Top: Schematic representation of X-ray laser experimental setup. Bottom: End-on plasma column spectra showing lasing at progressively shorter wavelengths in the 4d1 S0-4p1 P1 line of nickel-like lanthanide ions, down to λ = 5.85 nm in nickel-like dysprosium. [Enlarge figure]
The need for bright, energetic ultrafast X-ray laser pulses has motivated the commissioning of X-ray free-electron lasers. Plasma-based X-ray lasers can also support many experiments requiring bright, high-energy X-ray laser pulses, such as single-shot nanoscale imaging in compact facilities.
These lasers provide extremely monochromatic radiation (typically Δλ/λ = 3 × 10–5) and, when injection-seeded, can reach full spatial and temporal coherence. But compact repetitively fired gain-saturated X-ray lasers have been limited to wavelengths above 8.85 nm.1 We have extended compact plasma-based X-ray lasers to wavelengths of 6.85 nm, through transient traveling-wave excitation of nickel-like gadolinium ions in a dense plasma.2
The X-ray lasers were excited by irradiating solid slab targets with a sequence of two laser pulses from an 800-nm chirped-pulse amplification Ti:sapphire laser. The first pulse, or pre-pulse, ionizes the plasma to the vicinity of the nickel-like ionization stage. A subsequent sub-picosecond pump pulse, impinging at grazing incidence, rapidly heats the electrons to produce a transient population inversion by collisional electron impact excitation.
We optimized the pre-pulse duration to maximize laser output, finding that the best lasing occurred when the pre-pulse has a FWHM duration of around 185 ps. The delay between the pre-pulse and pump pulse controls the plasma density and density gradient in the gain region, as well as the degree of ionization (that is, the fraction of nickel-like ions) at the time of excitation by the sub-picosecond pump pulse. The maximum laser output intensity comes when the pump pulse arrives at the target roughly 30 ps after the peak of the pre-pulse.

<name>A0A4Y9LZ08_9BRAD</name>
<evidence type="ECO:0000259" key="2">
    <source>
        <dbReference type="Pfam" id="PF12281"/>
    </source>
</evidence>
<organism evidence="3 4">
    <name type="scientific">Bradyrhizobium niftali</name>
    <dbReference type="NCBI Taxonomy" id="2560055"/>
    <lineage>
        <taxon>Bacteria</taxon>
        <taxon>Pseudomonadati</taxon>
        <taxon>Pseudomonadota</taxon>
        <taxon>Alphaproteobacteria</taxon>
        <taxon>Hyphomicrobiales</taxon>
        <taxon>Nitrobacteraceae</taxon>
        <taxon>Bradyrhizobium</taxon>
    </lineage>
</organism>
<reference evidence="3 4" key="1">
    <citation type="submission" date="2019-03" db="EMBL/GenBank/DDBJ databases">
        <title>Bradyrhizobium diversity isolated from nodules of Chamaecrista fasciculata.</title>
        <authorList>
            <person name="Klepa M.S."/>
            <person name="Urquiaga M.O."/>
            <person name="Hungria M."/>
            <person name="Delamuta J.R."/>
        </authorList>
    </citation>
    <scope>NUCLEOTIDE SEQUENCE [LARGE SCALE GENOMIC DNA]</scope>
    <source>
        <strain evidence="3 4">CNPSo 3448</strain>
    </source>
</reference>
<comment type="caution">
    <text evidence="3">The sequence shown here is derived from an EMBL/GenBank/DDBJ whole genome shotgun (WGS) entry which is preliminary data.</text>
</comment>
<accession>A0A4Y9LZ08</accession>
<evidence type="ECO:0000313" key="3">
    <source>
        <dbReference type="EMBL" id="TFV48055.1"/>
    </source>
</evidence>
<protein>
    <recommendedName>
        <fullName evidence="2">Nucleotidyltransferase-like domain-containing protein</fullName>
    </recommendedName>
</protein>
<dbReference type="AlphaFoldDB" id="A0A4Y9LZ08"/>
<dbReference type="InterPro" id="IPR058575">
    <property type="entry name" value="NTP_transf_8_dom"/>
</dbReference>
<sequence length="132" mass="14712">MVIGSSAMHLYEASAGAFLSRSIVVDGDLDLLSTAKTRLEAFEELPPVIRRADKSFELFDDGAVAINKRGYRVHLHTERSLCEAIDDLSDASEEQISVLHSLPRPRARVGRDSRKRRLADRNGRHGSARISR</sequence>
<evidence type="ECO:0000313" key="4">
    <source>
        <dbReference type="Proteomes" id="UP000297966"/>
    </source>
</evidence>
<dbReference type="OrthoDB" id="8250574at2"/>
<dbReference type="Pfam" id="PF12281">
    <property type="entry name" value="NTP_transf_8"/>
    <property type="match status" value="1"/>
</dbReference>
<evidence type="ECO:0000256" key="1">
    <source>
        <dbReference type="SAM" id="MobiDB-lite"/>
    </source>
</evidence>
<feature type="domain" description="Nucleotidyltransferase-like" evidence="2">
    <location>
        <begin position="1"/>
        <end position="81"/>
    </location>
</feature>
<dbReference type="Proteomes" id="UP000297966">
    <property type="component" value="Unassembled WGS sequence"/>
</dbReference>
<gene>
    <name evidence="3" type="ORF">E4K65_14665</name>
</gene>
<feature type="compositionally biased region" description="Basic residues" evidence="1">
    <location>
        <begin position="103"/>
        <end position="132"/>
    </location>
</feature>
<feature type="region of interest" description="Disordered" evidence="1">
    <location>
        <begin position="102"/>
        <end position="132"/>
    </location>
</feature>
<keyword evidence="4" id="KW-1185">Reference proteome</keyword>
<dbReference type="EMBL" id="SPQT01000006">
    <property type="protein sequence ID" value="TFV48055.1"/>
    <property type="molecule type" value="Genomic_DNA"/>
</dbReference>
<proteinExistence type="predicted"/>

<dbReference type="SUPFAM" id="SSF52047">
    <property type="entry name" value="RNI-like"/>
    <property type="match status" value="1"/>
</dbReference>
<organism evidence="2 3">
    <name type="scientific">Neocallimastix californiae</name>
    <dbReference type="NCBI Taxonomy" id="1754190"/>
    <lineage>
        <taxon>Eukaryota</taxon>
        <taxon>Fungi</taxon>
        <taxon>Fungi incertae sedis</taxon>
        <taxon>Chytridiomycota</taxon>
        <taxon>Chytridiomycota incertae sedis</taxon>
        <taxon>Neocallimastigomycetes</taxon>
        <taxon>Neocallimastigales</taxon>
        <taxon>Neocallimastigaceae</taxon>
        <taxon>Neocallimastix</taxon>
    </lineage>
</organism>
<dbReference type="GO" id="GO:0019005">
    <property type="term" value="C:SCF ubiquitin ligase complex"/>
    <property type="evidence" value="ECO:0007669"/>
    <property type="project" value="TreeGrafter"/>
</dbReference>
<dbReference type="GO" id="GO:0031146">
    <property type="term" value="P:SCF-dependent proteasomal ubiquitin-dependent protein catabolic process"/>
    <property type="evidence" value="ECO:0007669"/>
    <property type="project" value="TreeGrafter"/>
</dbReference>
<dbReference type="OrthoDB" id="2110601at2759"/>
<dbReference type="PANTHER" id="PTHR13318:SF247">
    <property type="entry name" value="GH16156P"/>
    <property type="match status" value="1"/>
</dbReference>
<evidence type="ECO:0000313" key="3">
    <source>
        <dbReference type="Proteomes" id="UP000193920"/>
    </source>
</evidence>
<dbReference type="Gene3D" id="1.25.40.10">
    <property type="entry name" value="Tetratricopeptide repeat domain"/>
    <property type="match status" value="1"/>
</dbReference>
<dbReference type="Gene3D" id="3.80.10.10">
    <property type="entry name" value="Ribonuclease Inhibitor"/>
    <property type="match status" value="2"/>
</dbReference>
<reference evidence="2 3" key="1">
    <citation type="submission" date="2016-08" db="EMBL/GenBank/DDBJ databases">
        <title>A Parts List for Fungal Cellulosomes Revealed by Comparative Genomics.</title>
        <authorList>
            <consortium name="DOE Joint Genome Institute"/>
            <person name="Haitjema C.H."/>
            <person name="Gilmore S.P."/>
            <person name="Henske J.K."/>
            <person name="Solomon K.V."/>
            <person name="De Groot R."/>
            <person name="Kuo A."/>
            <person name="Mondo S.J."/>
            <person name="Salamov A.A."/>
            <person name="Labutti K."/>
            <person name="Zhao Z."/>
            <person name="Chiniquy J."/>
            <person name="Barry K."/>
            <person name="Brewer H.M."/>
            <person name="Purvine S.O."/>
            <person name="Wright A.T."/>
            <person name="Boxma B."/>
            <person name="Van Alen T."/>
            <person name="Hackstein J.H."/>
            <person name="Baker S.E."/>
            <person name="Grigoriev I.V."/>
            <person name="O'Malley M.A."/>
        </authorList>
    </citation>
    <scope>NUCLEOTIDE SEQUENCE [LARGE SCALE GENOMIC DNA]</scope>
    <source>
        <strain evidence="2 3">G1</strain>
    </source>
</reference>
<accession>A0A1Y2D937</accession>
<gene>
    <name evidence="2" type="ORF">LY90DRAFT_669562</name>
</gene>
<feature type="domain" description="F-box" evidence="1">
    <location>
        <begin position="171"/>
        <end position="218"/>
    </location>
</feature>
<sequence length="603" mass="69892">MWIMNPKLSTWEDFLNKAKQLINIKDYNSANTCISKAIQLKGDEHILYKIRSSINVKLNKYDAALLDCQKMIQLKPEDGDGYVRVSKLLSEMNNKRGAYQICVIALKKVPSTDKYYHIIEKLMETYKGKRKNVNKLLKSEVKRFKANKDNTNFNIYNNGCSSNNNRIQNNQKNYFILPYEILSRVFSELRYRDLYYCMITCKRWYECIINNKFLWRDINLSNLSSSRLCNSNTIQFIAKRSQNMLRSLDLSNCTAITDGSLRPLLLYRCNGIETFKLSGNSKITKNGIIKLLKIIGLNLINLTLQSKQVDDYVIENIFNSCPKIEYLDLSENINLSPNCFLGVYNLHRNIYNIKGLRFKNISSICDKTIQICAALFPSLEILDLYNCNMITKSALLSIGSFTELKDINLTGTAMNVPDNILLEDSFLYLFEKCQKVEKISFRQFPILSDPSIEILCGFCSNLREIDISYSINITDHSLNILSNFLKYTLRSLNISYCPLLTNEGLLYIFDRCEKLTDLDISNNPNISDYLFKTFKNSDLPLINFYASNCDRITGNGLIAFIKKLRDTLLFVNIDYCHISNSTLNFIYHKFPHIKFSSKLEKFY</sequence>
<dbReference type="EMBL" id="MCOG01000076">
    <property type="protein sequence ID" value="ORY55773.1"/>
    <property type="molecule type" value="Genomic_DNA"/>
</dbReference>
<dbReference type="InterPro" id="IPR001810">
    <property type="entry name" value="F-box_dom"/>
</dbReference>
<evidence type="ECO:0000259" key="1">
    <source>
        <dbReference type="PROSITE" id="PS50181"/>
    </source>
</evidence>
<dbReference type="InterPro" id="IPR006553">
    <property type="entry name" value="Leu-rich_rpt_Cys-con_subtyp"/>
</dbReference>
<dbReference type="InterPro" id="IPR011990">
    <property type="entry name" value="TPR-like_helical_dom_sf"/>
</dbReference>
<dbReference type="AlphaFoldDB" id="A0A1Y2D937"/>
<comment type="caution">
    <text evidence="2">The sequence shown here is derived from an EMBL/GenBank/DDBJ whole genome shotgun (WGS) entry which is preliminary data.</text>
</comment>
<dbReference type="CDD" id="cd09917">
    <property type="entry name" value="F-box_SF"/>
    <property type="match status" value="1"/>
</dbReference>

Isoelectronic scaling also produced strong lasing at 6.67 nm and 6.11 nm in nickel-like terbium, and amplification at 6.41 nm and 5.85 nm in nickel-like dysprosium. We obtained this scaling to shorter wavelengths by progressively increasing the pump pulse grazing incidence angle to access increased plasma densities. We experimentally demonstrated that the optimum grazing incidence angle increases linearly with atomic number, from 17 degrees for Z = 42 (molybdenum) to 43 degrees for Z = 66 (dysprosium). The results, we believe, will enable applications of sub-7-nm lasers at compact facilities.
Alex Rockwood, Yong Wang, Shoujun Wang, Vyacheslav N. Shlyaptsev and Jorge J. Rocca, Colorado State University, Fort Collins, Colo., USA
Mark Berrill, Colorado State University and Oak Ridge National Laboratory, Oak Ridge, Tennessee, USA
1. D. Alessi et al. Phys. Rev. X 1, 021023 (2011).
2. A. Rockwood et al. Optica 5, 257 (2018).